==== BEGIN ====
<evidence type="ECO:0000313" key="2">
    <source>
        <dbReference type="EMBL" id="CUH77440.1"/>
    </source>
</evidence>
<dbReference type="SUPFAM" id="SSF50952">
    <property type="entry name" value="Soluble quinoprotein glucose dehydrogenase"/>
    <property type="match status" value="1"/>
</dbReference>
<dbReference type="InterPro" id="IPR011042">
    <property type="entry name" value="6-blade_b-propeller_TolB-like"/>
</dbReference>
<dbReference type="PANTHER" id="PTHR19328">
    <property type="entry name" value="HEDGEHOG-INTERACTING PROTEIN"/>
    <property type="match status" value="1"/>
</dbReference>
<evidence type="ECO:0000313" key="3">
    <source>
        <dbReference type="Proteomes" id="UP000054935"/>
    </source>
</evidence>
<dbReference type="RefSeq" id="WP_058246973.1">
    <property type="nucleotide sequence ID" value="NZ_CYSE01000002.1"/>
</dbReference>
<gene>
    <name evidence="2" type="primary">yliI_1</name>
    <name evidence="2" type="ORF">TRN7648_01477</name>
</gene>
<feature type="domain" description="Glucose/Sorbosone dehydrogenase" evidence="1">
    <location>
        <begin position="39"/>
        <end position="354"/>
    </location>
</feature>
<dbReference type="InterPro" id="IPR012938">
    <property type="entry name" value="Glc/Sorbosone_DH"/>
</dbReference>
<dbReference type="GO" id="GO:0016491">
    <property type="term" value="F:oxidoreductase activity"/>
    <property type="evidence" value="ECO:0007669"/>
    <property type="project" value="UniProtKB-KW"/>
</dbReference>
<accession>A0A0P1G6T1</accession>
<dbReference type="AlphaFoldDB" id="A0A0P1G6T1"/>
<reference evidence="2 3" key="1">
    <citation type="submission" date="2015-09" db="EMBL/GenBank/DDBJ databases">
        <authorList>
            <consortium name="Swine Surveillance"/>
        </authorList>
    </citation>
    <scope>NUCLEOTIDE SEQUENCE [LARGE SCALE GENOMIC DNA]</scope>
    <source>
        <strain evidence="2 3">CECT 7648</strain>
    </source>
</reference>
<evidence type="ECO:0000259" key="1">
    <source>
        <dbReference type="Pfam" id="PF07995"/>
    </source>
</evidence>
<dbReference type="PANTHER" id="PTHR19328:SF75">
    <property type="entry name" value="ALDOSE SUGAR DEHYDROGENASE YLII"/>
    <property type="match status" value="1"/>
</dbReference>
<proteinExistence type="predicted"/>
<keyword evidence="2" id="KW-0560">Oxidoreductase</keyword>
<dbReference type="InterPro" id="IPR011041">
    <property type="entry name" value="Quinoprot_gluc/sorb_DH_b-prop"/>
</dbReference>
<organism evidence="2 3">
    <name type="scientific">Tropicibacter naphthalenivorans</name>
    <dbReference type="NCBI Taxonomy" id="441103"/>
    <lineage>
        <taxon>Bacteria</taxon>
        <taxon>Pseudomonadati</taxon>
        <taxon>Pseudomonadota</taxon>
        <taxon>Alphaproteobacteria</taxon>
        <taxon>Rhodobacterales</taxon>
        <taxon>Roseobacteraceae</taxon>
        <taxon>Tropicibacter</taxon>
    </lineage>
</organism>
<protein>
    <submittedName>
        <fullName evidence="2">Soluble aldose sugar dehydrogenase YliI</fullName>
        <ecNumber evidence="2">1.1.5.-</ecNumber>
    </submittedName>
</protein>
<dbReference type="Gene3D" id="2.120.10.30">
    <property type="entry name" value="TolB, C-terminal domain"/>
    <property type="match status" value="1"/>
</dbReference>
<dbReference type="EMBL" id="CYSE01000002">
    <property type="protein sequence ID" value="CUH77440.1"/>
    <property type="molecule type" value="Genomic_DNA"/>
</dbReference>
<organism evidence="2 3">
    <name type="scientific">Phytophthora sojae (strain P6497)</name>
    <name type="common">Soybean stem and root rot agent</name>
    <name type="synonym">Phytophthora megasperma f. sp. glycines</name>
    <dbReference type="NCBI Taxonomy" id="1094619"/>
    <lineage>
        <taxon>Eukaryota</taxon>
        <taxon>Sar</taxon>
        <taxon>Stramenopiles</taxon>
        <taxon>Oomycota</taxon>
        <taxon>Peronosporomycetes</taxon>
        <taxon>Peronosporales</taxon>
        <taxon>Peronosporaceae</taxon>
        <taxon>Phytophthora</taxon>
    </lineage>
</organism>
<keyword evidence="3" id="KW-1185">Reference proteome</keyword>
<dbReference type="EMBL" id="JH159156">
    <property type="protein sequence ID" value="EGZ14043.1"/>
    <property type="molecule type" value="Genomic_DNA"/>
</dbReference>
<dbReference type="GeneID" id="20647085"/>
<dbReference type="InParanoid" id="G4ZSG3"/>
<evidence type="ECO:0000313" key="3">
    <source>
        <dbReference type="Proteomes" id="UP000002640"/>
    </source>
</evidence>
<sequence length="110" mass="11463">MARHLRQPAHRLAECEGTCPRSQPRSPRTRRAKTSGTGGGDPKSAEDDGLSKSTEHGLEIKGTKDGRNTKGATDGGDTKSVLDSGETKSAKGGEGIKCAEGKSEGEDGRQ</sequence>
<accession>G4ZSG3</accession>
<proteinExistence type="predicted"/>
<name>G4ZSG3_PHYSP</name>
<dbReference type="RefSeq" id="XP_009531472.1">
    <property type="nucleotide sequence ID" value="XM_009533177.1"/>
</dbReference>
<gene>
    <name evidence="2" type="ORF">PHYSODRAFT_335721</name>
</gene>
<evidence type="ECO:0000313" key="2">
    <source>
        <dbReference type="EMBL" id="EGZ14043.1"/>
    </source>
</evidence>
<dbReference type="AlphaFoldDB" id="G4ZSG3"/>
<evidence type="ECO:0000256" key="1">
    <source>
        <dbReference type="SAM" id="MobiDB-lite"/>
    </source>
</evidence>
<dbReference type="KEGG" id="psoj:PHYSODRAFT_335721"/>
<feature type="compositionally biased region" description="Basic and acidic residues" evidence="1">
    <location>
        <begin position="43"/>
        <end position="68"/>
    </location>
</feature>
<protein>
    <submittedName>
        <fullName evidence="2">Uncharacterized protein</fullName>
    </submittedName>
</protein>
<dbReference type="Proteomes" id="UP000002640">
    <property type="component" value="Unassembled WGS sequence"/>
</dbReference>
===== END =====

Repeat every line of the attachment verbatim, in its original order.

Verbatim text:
<evidence type="ECO:0000313" key="2">
    <source>
        <dbReference type="EMBL" id="CUH77440.1"/>
    </source>
</evidence>
<dbReference type="SUPFAM" id="SSF50952">
    <property type="entry name" value="Soluble quinoprotein glucose dehydrogenase"/>
    <property type="match status" value="1"/>
</dbReference>
<dbReference type="InterPro" id="IPR011042">
    <property type="entry name" value="6-blade_b-propeller_TolB-like"/>
</dbReference>
<dbReference type="PANTHER" id="PTHR19328">
    <property type="entry name" value="HEDGEHOG-INTERACTING PROTEIN"/>
    <property type="match status" value="1"/>
</dbReference>
<evidence type="ECO:0000313" key="3">
    <source>
        <dbReference type="Proteomes" id="UP000054935"/>
    </source>
</evidence>
<dbReference type="RefSeq" id="WP_058246973.1">
    <property type="nucleotide sequence ID" value="NZ_CYSE01000002.1"/>
</dbReference>
<gene>
    <name evidence="2" type="primary">yliI_1</name>
    <name evidence="2" type="ORF">TRN7648_01477</name>
</gene>
<feature type="domain" description="Glucose/Sorbosone dehydrogenase" evidence="1">
    <location>
        <begin position="39"/>
        <end position="354"/>
    </location>
</feature>
<dbReference type="InterPro" id="IPR012938">
    <property type="entry name" value="Glc/Sorbosone_DH"/>
</dbReference>
<dbReference type="GO" id="GO:0016491">
    <property type="term" value="F:oxidoreductase activity"/>
    <property type="evidence" value="ECO:0007669"/>
    <property type="project" value="UniProtKB-KW"/>
</dbReference>
<accession>A0A0P1G6T1</accession>
<dbReference type="AlphaFoldDB" id="A0A0P1G6T1"/>
<reference evidence="2 3" key="1">
    <citation type="submission" date="2015-09" db="EMBL/GenBank/DDBJ databases">
        <authorList>
            <consortium name="Swine Surveillance"/>
        </authorList>
    </citation>
    <scope>NUCLEOTIDE SEQUENCE [LARGE SCALE GENOMIC DNA]</scope>
    <source>
        <strain evidence="2 3">CECT 7648</strain>
    </source>
</reference>
<evidence type="ECO:0000259" key="1">
    <source>
        <dbReference type="Pfam" id="PF07995"/>
    </source>
</evidence>
<dbReference type="PANTHER" id="PTHR19328:SF75">
    <property type="entry name" value="ALDOSE SUGAR DEHYDROGENASE YLII"/>
    <property type="match status" value="1"/>
</dbReference>
<proteinExistence type="predicted"/>
<keyword evidence="2" id="KW-0560">Oxidoreductase</keyword>
<dbReference type="InterPro" id="IPR011041">
    <property type="entry name" value="Quinoprot_gluc/sorb_DH_b-prop"/>
</dbReference>
<organism evidence="2 3">
    <name type="scientific">Tropicibacter naphthalenivorans</name>
    <dbReference type="NCBI Taxonomy" id="441103"/>
    <lineage>
        <taxon>Bacteria</taxon>
        <taxon>Pseudomonadati</taxon>
        <taxon>Pseudomonadota</taxon>
        <taxon>Alphaproteobacteria</taxon>
        <taxon>Rhodobacterales</taxon>
        <taxon>Roseobacteraceae</taxon>
        <taxon>Tropicibacter</taxon>
    </lineage>
</organism>
<protein>
    <submittedName>
        <fullName evidence="2">Soluble aldose sugar dehydrogenase YliI</fullName>
        <ecNumber evidence="2">1.1.5.-</ecNumber>
    </submittedName>
</protein>
<dbReference type="Gene3D" id="2.120.10.30">
    <property type="entry name" value="TolB, C-terminal domain"/>
    <property type="match status" value="1"/>
</dbReference>
<dbReference type="EMBL" id="CYSE01000002">
    <property type="protein sequence ID" value="CUH77440.1"/>
    <property type="molecule type" value="Genomic_DNA"/>
</dbReference>
<organism evidence="2 3">
    <name type="scientific">Phytophthora sojae (strain P6497)</name>
    <name type="common">Soybean stem and root rot agent</name>
    <name type="synonym">Phytophthora megasperma f. sp. glycines</name>
    <dbReference type="NCBI Taxonomy" id="1094619"/>
    <lineage>
        <taxon>Eukaryota</taxon>
        <taxon>Sar</taxon>
        <taxon>Stramenopiles</taxon>
        <taxon>Oomycota</taxon>
        <taxon>Peronosporomycetes</taxon>
        <taxon>Peronosporales</taxon>
        <taxon>Peronosporaceae</taxon>
        <taxon>Phytophthora</taxon>
    </lineage>
</organism>
<keyword evidence="3" id="KW-1185">Reference proteome</keyword>
<dbReference type="EMBL" id="JH159156">
    <property type="protein sequence ID" value="EGZ14043.1"/>
    <property type="molecule type" value="Genomic_DNA"/>
</dbReference>
<dbReference type="GeneID" id="20647085"/>
<dbReference type="InParanoid" id="G4ZSG3"/>
<evidence type="ECO:0000313" key="3">
    <source>
        <dbReference type="Proteomes" id="UP000002640"/>
    </source>
</evidence>
<sequence length="110" mass="11463">MARHLRQPAHRLAECEGTCPRSQPRSPRTRRAKTSGTGGGDPKSAEDDGLSKSTEHGLEIKGTKDGRNTKGATDGGDTKSVLDSGETKSAKGGEGIKCAEGKSEGEDGRQ</sequence>
<accession>G4ZSG3</accession>
<proteinExistence type="predicted"/>
<name>G4ZSG3_PHYSP</name>
<dbReference type="RefSeq" id="XP_009531472.1">
    <property type="nucleotide sequence ID" value="XM_009533177.1"/>
</dbReference>
<gene>
    <name evidence="2" type="ORF">PHYSODRAFT_335721</name>
</gene>
<evidence type="ECO:0000313" key="2">
    <source>
        <dbReference type="EMBL" id="EGZ14043.1"/>
    </source>
</evidence>
<dbReference type="AlphaFoldDB" id="G4ZSG3"/>
<evidence type="ECO:0000256" key="1">
    <source>
        <dbReference type="SAM" id="MobiDB-lite"/>
    </source>
</evidence>
<dbReference type="KEGG" id="psoj:PHYSODRAFT_335721"/>
<feature type="compositionally biased region" description="Basic and acidic residues" evidence="1">
    <location>
        <begin position="43"/>
        <end position="68"/>
    </location>
</feature>
<protein>
    <submittedName>
        <fullName evidence="2">Uncharacterized protein</fullName>
    </submittedName>
</protein>
<dbReference type="Proteomes" id="UP000002640">
    <property type="component" value="Unassembled WGS sequence"/>
</dbReference>